Cliff Taylor: Varadkar will find it hard to get stuff done

Political debate disappears down a rabbit hole each year as budget day approaches

Taoiseach Leo Varadkar. “The new Taoiseach needs to set Brexit preparation as the key economic priority.” Photograph: Aidan Crawley/Bloomberg

Taoiseach Leo Varadkar. “The new Taoiseach needs to set Brexit preparation as the key economic priority.” Photograph: Aidan Crawley/Bloomberg

 

Leo Varadkar hasn’t got a bag of money to spend on spending increases and tax cuts in the October budget. This will complicate one of the key tasks he faces: to get “stuff” done, whether it be in health, housing or the other key priority areas. All this is within the context of the most vital economic challenge: to prepare for Brexit, a hugely difficult job given that, a year on from the referendum, we are still not sure what Brexit actually means.

There is now talk of a need for political consensus in the UK between the Conservatives and Labour on an approach to Brexit. Given the scale of what’s involved, we need something similar here. Could this be achieved by deepening the agreement between the Government and those supporting it in the Dáil? Or by some other process ?

Fianna Fáil leader Micheál Martin was correct when, speaking on the election of the new Taoiseach, he referred to “a wasted year of delay” in the Dáil. New politics as currently constructed simply does not allow progress at anything like a sufficient pace.

National preparation

We might get away with it if the road ahead looked clear. But Brexit looms and the new Taoiseach will know that the task of national preparation now needs to accelerate. Enda Kenny’s long goodbye has put too much on hold.

Time is short. The new Taoiseach needs to set Brexit preparation as the key economic priority. And he needs to explain what that involves, which is preparing in case the worst happens on Brexit – while hoping it does not – and also focusing on the key areas where economic competitiveness can be improved.

His first job is to stop the budget debate descending into the usual row about how we use the limited extra money available for spending increases and tax cuts. In each of the recent years, political debate has disappeared down this rabbit hole, arguing endlessly over the allocation on tiny amounts of cash. On current estimates the additional resources available on budget day may not be much over €550 million and the public pay deal will reduce this further

Total annual spending voted through the Dáil is now about €55 billion. We are at risk of spending our time arguing about 1 per cent of the pie, while the real action is getting value from all that we spend. Better to take the heat out of budget day and use the political energy to try to figure a way forward on housing, or on getting the rural broadband plan delivered.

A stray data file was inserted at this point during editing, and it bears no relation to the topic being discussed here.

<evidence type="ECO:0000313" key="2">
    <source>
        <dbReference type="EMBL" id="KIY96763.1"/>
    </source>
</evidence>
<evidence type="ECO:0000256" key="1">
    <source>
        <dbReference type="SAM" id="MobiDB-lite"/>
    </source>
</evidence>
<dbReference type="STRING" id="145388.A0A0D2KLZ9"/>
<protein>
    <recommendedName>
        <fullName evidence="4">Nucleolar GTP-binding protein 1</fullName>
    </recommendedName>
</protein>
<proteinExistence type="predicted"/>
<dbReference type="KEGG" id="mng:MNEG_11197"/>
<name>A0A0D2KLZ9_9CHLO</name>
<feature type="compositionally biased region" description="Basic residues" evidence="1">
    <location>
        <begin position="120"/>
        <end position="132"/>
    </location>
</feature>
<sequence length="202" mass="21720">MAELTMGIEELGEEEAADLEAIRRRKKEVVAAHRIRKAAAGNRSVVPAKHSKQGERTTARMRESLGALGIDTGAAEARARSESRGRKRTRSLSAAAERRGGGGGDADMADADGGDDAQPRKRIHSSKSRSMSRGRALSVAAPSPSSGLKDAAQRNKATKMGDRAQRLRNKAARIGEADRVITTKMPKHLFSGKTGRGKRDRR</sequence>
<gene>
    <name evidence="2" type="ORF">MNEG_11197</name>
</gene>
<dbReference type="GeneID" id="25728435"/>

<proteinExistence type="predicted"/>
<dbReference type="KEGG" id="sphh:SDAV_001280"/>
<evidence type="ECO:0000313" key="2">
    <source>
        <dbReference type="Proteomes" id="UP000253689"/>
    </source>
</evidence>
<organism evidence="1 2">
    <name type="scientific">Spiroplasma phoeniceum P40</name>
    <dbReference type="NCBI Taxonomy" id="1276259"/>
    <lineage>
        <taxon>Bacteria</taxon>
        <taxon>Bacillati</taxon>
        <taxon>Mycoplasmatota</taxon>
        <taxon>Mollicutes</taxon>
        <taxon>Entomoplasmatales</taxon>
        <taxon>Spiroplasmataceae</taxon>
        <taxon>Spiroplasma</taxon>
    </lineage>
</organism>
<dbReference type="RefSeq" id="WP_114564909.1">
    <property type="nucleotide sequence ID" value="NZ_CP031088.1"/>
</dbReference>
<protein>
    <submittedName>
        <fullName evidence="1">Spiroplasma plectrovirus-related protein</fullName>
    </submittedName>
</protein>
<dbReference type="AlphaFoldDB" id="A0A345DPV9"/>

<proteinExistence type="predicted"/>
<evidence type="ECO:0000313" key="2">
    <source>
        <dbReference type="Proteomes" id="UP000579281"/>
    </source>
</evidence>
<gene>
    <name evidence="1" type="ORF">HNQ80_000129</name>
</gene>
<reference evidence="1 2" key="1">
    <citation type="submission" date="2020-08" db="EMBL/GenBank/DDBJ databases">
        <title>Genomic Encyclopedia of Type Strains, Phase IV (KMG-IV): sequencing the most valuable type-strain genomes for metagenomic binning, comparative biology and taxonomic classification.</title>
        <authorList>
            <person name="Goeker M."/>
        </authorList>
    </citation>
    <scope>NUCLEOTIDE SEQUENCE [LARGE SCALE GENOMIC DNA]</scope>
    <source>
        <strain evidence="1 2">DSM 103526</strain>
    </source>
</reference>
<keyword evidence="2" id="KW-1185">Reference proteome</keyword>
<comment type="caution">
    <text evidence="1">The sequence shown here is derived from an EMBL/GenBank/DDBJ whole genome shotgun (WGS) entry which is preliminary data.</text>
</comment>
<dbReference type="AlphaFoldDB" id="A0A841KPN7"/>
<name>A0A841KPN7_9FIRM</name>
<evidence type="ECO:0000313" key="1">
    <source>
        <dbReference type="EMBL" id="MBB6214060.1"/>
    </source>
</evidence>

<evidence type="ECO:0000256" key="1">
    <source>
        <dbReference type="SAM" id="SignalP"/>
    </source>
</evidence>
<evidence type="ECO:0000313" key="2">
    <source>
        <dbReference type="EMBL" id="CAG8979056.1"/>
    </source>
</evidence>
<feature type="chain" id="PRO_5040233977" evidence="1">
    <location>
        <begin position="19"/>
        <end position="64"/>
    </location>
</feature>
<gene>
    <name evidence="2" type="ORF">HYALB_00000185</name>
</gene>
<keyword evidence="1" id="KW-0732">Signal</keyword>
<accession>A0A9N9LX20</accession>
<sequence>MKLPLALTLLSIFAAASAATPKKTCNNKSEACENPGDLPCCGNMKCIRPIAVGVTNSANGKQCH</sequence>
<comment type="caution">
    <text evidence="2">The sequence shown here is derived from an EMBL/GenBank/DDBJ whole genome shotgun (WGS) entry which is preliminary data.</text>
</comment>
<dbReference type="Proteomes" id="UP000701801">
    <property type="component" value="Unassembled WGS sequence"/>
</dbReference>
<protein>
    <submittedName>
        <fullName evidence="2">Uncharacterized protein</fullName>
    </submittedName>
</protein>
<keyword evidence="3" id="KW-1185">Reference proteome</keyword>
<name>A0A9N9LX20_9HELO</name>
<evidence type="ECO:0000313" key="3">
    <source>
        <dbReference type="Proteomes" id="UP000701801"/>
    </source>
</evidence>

With the Brexit threat on the horizon, prioritising what to do is crucial. But equally important is getting on and doing it. Surely one of the key things which has turned people off politics is that it can’t seem to get things done. Every Minister for Health promises to cut waiting lists and do away with trolleys. And in turn they all fail.

Local focus

This is in part the result, no doubt, of the short time span of our national politics – and its local focus. When the reappointed Minister for Transport, Shane Ross, glories in the prospect of a Garda station reopening in his constituency, we know that delivering for the constituents is not the preserve of rural TDs. If the Cabinet still has to be constructed at least in part on the grounds of regional balance, rather than talent, is anything really going to change?

The new Taoiseach has a potentially short window and would probably be wise to pick a few targets. The new infrastructure plan, to be put forward by Minister for Finance Paschal Donohoe, will be vital.But persuading people that something will actually happen will be vital. It took four years to build the Luas cross-city link in Dublin. Goodness knows how long the children’s hospital will be from the first plans to completion. The idea was first mooted in 1993, and even if you go back to the first planing application in 2015, competition is likely to take another six or seven years. The broadband plan, meanwhile, is subject to seemingly interminable delay.

Rebuilding and developing our infrastructure is vital to our long-term economic future. A plan to achieve this is thus important in itself and part of it must involve a way to get things done more quickly and avoid local politics intervening.

Developing our infrastructure is also an important part of our long-term response to Brexit, as it helps build a competitive economy. But Brexit brings short-term threats, too. The latest political developments in the UK seem to push the likely outcomes to the two extremes – either a softer Brexit, as the Conservatives change tack after the election, or a crashing out without an agreement, if UK politics simply can’t get itself together.

It seems to make sense for the new Taoiseach to hope for the best, but prepare for the worst. He needs to set the job preparing for Brexit as the number-one economic priority, ideally based on some political consensus.With so little spare cash in the budget anyway, surely best to make a virtue out of necessity and aim to eliminate borrowing next year, to give ourselves as much flexibility as possible in case Brexit goes wrong. We should still be able to do this while upping investment spending. But it would mean tight control on day-to-day spending and no net tax cuts.

Can the new Taoiseach get consensus around this as a key part of our Brexit preparation? Or are we going to spend the next four months arguing over where a paltry few extra hundred million will be spent and ignoring the train speeding towards us?

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